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  • Received: Aug. 12, 2019

    Accepted: Jan. 6, 2020

    Posted: Jan. 6, 2020

    Published Online: Feb. 21, 2020

    The Author Email: Zhi-Yuan Li (phzyli@scut.edu.cn)

    DOI: 10.1364/PRJ.375135

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    Bo Wang, Xian-Zhe Zeng, Zhi-Yuan Li. Quantum versus optical interaction contribution to giant spectral splitting in a strongly coupled plasmon–molecules system[J]. Photonics Research, 2020, 8(3): 03000343

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Photonics Research, Vol. 8, Issue 3, 03000343 (2020)

Quantum versus optical interaction contribution to giant spectral splitting in a strongly coupled plasmon–molecules system 

Bo Wang1,†, Xian-Zhe Zeng2,†, and Zhi-Yuan Li1,*

Author Affiliations

  • 1School of Physics and Optoelectronic Technology, South China University of Technology, Guangzhou 510640, China
  • 2School of Physics, Peking University, Beijing 100871, China

Abstract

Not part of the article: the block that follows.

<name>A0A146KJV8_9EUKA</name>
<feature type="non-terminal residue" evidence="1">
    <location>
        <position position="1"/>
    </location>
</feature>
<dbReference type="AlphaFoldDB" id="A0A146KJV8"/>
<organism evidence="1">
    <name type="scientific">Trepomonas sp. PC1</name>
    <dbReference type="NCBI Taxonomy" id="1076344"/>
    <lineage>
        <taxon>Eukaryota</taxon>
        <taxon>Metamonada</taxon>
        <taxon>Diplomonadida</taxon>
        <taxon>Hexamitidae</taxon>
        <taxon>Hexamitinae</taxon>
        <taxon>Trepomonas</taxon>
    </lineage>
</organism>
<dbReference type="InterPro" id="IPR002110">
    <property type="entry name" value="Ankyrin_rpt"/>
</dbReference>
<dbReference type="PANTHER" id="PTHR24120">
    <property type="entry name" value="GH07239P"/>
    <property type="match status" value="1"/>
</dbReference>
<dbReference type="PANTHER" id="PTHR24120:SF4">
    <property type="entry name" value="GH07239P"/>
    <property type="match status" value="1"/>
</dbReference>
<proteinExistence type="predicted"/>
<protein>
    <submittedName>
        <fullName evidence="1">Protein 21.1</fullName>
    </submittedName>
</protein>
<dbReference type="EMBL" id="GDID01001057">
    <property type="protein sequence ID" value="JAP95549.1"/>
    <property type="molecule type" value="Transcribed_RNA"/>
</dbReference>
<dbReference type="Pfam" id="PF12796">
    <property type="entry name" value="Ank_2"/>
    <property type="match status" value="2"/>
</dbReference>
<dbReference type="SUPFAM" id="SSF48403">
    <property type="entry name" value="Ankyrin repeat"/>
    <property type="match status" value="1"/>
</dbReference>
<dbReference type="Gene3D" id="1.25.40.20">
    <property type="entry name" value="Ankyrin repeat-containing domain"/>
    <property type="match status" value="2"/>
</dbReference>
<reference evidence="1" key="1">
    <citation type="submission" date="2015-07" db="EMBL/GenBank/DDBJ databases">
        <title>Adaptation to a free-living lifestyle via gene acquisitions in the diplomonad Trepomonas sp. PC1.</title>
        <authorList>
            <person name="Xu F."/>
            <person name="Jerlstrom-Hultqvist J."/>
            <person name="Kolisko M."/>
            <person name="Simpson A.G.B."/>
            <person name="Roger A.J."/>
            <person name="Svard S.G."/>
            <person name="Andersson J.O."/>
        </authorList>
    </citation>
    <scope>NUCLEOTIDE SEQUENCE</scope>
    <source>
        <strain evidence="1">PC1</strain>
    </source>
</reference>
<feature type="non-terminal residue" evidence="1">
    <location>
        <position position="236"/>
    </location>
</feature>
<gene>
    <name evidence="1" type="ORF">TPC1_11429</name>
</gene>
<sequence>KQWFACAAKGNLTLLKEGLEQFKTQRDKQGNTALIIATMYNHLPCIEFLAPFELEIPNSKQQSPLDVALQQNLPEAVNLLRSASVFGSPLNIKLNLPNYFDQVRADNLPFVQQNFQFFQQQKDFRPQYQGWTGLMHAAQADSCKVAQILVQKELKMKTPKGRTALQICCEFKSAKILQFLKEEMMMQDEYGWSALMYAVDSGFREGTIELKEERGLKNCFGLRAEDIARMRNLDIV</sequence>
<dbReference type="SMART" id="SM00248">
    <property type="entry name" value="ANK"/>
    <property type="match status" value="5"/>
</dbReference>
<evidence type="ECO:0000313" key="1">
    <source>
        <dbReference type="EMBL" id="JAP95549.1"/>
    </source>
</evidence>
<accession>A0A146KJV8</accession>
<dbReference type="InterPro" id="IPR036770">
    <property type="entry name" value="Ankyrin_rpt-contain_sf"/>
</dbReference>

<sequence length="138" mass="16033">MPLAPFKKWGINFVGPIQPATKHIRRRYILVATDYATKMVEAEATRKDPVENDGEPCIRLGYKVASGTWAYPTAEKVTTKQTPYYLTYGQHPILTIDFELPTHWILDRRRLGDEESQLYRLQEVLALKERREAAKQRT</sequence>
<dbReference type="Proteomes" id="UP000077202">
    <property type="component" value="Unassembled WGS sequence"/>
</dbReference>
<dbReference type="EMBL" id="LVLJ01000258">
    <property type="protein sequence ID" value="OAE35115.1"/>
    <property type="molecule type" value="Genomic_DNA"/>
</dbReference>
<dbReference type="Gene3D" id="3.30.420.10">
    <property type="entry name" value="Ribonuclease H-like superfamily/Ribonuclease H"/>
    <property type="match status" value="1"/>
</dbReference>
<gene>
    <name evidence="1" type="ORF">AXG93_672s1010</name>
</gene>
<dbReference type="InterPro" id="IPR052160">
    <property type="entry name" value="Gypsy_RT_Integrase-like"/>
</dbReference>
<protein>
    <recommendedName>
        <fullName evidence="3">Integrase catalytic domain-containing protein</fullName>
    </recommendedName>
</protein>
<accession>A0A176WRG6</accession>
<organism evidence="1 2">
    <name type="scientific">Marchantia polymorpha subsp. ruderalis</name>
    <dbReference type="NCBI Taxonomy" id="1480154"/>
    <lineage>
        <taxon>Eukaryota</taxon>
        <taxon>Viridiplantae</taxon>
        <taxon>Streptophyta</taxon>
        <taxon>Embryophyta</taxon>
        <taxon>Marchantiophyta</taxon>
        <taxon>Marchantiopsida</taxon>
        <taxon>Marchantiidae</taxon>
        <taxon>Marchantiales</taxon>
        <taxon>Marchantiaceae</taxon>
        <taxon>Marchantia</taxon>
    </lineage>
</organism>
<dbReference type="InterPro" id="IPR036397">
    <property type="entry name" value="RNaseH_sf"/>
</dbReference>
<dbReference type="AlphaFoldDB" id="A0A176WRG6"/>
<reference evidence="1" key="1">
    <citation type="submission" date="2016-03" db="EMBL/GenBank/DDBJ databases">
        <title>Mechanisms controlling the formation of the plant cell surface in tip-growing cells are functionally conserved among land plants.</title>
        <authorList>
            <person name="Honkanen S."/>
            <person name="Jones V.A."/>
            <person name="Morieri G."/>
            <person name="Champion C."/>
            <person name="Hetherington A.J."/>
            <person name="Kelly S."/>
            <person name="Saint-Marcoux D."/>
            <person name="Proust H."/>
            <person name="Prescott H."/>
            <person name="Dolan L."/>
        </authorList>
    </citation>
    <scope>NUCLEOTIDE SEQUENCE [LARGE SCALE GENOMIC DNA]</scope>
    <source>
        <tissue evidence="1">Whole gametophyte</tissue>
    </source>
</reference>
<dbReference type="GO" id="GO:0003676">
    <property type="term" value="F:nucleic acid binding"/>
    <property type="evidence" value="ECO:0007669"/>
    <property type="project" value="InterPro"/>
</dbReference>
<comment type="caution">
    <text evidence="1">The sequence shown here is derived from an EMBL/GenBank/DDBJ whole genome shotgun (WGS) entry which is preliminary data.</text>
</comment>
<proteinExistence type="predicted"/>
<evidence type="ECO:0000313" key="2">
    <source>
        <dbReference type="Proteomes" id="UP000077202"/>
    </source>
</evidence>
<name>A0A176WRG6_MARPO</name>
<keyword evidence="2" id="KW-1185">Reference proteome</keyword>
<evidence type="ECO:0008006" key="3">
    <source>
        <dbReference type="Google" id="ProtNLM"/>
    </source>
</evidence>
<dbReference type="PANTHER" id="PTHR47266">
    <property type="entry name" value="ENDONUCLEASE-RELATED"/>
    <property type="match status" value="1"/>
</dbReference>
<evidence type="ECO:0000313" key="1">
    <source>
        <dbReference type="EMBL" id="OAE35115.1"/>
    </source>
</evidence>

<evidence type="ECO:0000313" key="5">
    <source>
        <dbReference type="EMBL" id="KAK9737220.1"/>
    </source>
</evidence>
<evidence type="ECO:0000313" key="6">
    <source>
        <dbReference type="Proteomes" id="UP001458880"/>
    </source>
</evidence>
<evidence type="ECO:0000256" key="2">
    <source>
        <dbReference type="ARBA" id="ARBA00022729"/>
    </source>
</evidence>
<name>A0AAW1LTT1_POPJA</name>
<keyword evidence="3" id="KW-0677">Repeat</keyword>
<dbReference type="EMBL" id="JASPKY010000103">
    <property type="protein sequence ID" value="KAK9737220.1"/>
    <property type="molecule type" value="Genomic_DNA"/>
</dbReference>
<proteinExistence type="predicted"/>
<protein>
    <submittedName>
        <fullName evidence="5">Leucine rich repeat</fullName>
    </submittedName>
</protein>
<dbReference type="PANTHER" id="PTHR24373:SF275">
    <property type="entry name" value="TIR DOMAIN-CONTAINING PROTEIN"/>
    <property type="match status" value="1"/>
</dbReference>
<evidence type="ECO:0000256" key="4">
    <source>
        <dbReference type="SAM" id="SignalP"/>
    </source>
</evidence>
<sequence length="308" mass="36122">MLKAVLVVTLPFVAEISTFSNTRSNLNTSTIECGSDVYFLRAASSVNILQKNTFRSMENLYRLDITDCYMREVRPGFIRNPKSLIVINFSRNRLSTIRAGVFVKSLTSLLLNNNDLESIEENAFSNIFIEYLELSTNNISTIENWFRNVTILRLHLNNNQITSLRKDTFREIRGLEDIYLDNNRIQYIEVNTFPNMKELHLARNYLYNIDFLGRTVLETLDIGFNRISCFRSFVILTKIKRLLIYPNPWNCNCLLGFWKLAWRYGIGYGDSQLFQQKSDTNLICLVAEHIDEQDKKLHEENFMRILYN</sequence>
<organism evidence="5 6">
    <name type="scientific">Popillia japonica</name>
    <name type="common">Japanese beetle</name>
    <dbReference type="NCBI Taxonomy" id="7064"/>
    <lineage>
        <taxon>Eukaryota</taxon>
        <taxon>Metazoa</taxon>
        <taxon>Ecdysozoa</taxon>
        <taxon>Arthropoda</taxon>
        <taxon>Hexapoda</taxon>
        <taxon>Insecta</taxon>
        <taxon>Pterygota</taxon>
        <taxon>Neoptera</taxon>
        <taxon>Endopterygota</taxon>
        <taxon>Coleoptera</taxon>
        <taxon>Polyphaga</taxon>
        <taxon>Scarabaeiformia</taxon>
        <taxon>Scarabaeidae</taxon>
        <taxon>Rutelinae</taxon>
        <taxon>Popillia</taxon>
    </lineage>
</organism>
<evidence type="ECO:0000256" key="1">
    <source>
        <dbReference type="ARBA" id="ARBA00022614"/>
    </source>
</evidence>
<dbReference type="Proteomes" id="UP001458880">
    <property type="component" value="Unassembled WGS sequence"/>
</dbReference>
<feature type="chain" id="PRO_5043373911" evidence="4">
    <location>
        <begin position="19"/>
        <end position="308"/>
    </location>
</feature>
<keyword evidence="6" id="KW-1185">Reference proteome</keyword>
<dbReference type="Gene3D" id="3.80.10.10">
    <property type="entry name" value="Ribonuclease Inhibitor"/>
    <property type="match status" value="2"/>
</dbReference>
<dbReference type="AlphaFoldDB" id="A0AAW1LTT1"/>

Vacuum Rabi splitting, which stems from a single photon interaction with a quantum emitter (a single atom, molecule, or quantum dot), is a fundamental quantum phenomenon. Many reports have claimed that using J aggregate coupling to highly localized plasmon can produce giant Rabi splitting (in scattering spectra) that is proportional to N, where N is the number of excitons in J aggregates, and this splitting originates purely from quantum interaction between excitons and plasmons. In this work, we show that the scattering spectra are very sensitive to the surrounding matter, and the giant spectral splitting stems both from the quantum interaction of a single molecule with plasmons (Rabi splitting) and from the classical optical interaction of multiple molecules with plasmons. We develop a Lorentzian model to describe molecules and plasmon and find that the collective optical interaction is dominant in generating the giant splitting (in scattering spectra), which is also proportional to N, upon the quantum interaction of single-molecule Rabi splitting. Simply speaking, the observed giant spectral splitting is not a pure quantum Rabi splitting effect, but rather a mixture contribution from the large spectral modulation by the collective optical interaction of all molecules with plasmons and the modest quantum Rabi splitting of a single molecule strongly coupled with plasmons.

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